I saw this article in the Wall Street Journal, published January 3rd, 2023, and written by Ben Sasse, a Republican United States Senator from Nebraska. Sasse's article occupies the top-half of the WSJ' opinion-page, while an opposing opinion-piece, written by Gerard Baker, the WSJ's former editor- in-chief, occupies the lower-half.
Senator Sasse titles his article "America's True Divide: Pluralists vs. Zealots," and explains that our leaders need to recognize the truth of the situation, if we want the nation to regain its unity: "Civic pluralists understand that ideas move the world more than power does, (because) pluralists value debate and reason." But do Sasse's fellow Republican Senators accept or endorse his juxtaposing of ideas and power? Can they build a following or a consensus from it? Doesn't he put the proverbial cart in front of the horse?
In a first column, Sasse includes a block-quote: "Stop making politics about partisan identities and tribalism and get back to persuasion and policy." This and his previous comment really concern me. If a gentle, socially-conscious church minister said these things, I could understand and forgive his detachment from worldly things; but Sasse should know in detail about the arm-twisting and deceit that goes on in national politics. And he has shown a certain fortitude, if not defiance in maintaining his own stance, philosophy, and value system through it all.
But when he cannot persuade his opponents to respect his philosophy and go along with his policy initiatives, what will he do? Does he ignore the negative characterizations in the Democratic media that disparages him? Does Sasse and his opponents shake hands and agree to disagree? Of course, not! They have a country to run and have to supply the political initiatives to move it forward; so they have to start twisting arms, offering deals to key senators to make them defect from their own side, and most of all communicate the ability to win.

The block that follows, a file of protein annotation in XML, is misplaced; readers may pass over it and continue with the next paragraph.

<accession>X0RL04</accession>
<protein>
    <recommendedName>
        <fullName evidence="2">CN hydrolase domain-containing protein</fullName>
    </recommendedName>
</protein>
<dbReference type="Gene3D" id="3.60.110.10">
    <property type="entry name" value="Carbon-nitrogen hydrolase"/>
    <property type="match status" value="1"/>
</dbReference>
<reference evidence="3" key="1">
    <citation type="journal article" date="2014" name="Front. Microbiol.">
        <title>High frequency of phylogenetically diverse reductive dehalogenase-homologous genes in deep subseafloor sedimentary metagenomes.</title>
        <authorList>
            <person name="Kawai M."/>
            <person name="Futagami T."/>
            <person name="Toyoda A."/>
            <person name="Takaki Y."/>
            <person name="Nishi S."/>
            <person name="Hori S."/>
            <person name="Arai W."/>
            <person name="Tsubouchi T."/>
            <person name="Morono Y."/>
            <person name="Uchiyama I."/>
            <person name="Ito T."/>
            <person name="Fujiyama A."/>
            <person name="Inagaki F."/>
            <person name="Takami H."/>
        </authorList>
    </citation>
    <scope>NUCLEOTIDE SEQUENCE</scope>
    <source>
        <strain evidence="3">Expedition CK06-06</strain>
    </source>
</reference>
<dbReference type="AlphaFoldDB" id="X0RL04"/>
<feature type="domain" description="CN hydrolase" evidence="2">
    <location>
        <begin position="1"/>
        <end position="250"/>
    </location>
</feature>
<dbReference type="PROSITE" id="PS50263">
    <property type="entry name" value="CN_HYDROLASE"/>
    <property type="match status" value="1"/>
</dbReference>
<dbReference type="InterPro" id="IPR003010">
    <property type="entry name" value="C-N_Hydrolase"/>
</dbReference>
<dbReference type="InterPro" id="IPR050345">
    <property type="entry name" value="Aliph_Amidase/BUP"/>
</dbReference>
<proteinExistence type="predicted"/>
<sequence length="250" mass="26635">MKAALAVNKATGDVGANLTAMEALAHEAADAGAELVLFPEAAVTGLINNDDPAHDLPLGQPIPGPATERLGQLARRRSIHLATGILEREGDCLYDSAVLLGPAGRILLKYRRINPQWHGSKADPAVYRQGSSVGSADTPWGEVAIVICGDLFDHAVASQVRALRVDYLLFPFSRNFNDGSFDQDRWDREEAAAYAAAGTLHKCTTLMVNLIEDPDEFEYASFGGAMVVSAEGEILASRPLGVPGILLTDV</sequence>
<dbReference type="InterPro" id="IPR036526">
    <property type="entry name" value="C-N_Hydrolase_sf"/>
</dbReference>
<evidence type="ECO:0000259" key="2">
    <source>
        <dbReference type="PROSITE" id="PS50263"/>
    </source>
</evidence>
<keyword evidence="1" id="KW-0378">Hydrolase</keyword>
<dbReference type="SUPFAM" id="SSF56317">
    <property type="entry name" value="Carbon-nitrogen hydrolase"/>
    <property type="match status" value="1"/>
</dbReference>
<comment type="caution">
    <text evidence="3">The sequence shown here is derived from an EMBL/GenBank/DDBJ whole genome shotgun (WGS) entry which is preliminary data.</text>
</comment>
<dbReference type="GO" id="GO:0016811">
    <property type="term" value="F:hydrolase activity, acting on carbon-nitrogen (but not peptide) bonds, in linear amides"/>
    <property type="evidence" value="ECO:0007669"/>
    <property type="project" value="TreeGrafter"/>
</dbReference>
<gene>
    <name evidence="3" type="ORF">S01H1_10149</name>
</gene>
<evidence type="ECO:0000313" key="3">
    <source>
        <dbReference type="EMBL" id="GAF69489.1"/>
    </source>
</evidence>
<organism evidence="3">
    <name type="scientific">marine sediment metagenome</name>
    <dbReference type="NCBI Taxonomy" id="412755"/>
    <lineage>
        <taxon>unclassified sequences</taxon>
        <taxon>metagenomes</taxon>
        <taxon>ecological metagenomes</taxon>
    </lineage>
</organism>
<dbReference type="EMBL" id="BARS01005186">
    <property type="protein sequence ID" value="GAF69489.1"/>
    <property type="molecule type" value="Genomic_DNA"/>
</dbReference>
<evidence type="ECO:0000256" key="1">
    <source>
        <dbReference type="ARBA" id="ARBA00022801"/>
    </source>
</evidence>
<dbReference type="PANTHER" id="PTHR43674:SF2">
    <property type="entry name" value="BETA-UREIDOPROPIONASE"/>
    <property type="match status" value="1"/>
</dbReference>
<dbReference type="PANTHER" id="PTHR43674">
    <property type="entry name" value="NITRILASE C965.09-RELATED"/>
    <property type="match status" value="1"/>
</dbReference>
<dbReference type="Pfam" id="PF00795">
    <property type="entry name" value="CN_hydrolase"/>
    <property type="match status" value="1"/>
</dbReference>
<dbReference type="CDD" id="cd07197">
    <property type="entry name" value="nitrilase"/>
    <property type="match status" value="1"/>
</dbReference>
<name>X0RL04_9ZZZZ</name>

The obligation to win against opponents remains a constant in human endeavors, in football games, neighborly card games, or international contests like the Olympics or the World Cup. No one wants lose or even accept a compromise that causes his side to lose face. The fans, the coaches, and their friends and families expect the players to go for broke and win. Look at the face of losing coaches, unseated political candidates, or TV news staff that has to eat its words. Tell me that winning does not matter, and that we can compromise to save face. Politics basically sublimates military actions. Like war, politics involves turf battles and conquest. Remember that Adolf Hitler won his victory in the ballot box.
The Left has already claimed the "Pluralism" theme for its own, couched it in the usual left-wing mantras of tolerance and diversity, anything to lull the American public away from recognizing the threats—not to the "Zealots" as much as to the basic assumptions that Republicans have about the country—its Constitution, its emphasis on secure borders, safe streets, a market-economy enriched by investment capital, and its moral parameters.
"How can you say things like that?" left-wingers will ask me in exasperation. "That's not our view of the world, at all!" They feel the same kind of shock Republicans feel about their life-styles, their view of the role of government, their hostility toward capitalism.
I will say it as often as I need to say it: The United States is no longer a united country, and the fear and pessimism darken our view of the future. Dividing the country will win a victory for all of us—first of all, just to show that we can do it; secondly to win unity for new, fully-independent nations, and allow newly freed peoples to embrace their own national ethos.